Humans love to be freaked out. We just love it. Does anything make us happier than a creepy long-haired girl crawling out of a well?
I studied gothic fiction in my final year of university and it was the best few months of my entire education. We got to read all the classic horror stories (Frankenstein, The Beetle, Dracula, Haunting of Hill House etc.), listen to Nick Cave songs and explore the social history of humanity’s deepest, darkest fears, right from Tacitus encountering the Visigoths, to today’s horrors of postmodernism.
When you dig deep enough into anything, you’ll find fear. Fear is perhaps our most basic instinct: it’s how our ancestors didn’t get eaten by giant insects and sabre-tooth tigers. But fear also causes us a lot of problems in the modern world. Even those of us who lead the safest, cushiest, most privileged lives today with cars and air-con and Netflix, still have fear hard-wired into our DNA. Which is why there’s racism, misogyny and homophobia, and probably why so many of us suffer from generalised anxiety disorders.
Fictional monsters are manifestations of our real-life fears. When Bram Stoker wrote Dracula in the late nineteenth century, it was at a time when immigrants were flooding into the UK from Eastern Europe. Coincidence? Absolutely not. Victorians were shitting themselves over the arrival of these strange, pale, black-haired, meat-loving foreigners from the bleak forests of the north. The best horror hooks onto the most current cultural fears. That’s why gothic fiction is so fascinating. It tells us what people in all different eras were scared of.
While in England we were writing stories about ghosts (fear of the past), vampires (fear of immigrants) and zombies (fear of science), writers in America were developing one of today’s favourite genres: the psychological thriller. This is all about the horror of humanity: the impossible standards of the American Dream, the nuclear family, the rise of mass consumerism and advertising. All of these mad expectations on everyone resulted in a lot of ill mental health and the rise of the drug industry, which made films like The Shining and Shutter Island such a hit.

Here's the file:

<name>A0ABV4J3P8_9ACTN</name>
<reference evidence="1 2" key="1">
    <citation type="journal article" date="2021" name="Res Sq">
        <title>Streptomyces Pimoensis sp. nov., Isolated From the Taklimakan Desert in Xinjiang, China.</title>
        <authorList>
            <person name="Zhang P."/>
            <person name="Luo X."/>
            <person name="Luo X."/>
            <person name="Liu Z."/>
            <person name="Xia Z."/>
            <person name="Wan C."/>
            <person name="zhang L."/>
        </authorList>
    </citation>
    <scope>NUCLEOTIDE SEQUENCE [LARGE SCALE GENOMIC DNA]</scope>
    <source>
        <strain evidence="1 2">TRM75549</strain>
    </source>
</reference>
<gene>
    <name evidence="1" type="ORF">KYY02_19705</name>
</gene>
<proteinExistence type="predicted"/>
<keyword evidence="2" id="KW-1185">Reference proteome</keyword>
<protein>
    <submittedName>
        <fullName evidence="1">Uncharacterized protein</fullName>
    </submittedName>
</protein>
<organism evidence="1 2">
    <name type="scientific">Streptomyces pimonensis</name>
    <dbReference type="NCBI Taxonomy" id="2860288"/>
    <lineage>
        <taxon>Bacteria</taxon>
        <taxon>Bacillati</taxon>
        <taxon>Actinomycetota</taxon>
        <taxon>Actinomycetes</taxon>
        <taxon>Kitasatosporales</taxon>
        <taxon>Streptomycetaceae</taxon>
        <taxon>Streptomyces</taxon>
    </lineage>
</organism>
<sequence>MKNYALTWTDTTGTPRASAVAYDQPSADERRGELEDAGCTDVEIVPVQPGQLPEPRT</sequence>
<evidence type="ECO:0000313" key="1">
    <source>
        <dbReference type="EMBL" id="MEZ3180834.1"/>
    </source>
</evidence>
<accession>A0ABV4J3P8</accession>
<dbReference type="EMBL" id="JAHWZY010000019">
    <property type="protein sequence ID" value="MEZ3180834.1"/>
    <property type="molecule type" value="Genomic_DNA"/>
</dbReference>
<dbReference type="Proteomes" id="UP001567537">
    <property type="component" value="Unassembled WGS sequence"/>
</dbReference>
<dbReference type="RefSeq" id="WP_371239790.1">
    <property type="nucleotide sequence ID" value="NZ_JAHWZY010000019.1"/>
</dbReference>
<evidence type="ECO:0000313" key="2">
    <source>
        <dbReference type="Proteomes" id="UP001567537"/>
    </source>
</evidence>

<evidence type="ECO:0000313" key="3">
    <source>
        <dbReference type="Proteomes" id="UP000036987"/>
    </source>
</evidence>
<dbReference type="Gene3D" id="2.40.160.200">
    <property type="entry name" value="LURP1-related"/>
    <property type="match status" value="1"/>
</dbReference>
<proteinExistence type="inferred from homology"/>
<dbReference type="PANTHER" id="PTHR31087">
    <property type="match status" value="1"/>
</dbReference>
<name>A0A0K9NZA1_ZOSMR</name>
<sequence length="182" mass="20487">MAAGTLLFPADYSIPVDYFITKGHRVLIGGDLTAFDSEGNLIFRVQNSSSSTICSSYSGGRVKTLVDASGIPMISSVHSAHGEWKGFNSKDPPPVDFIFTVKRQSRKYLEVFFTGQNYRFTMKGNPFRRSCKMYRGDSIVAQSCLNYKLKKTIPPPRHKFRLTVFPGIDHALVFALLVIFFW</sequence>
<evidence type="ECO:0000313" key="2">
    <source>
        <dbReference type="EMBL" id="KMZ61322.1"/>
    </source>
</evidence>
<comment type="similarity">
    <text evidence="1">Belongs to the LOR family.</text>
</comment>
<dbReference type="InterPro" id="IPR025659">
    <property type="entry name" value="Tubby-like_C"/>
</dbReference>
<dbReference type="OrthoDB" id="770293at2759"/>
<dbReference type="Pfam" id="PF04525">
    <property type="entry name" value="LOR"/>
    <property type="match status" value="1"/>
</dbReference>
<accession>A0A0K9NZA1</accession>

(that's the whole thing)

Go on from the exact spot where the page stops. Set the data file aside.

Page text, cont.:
America is full of horrors, which is probably why Halloween’s so big over there. It’s a fetishisation of horror, making scary things cute and consumable. Chunky little toddlers dressed up as pumpkins, autumnal wreaths on doors, pumpkin spiced lattes. It’s all very Instagrammable. And thanks to social media, Spooky Season has spread to Britain too.
I’m not saying it’s a bad thing. Personally I enjoy seasonal celebrations. I love horror stories and films, I love witchy, gothicky things and I like a pumpkin as much as the next person. But I’m also intrigued by the dark truths gothic fiction reveals, and what our obsession with the macabre says about humanity.
The truth is that while we’re cuddled up in our knitted jumpers sipping pumpkin-spiced lattes, there are real-life horrors going on. And paradoxically it’s this very thing – the consumerist fantasy we buy into, that distracts us from the horror of itself. Mass industry, depleting resources, human displacement, gross wealth, terrible poverty, genocide, propaganda and an increasing detachment from nature and from each other.
And maybe this is the horror of the modern day. We’ve explored and regurgitated all the classic tropes – vampires, zombies, werewolves (think Twilight). Perhaps nothing scares us any more. And of course, as I mentioned before, fear is necessary. It exists for a reason. It keeps us alive. It also draws us together, it creates communities, a sense of unity and spirit. It ignites our passions, inspires us to create things.
Maybe the horror of modern Western society is that we are on the verge of having no fear. We’ve become desensitised to horror. We can no longer be frightened because we’ve been over-exposed to it all on the Internet and on TV. Gore just doesn’t do it any more, so we’re like domesticated guinea pigs let loose in the wild, happily grazing on grass while unbeknown to us, predators circle.
Right, that’s enough from me. Hope I’ve cheered up your Wednesday evening.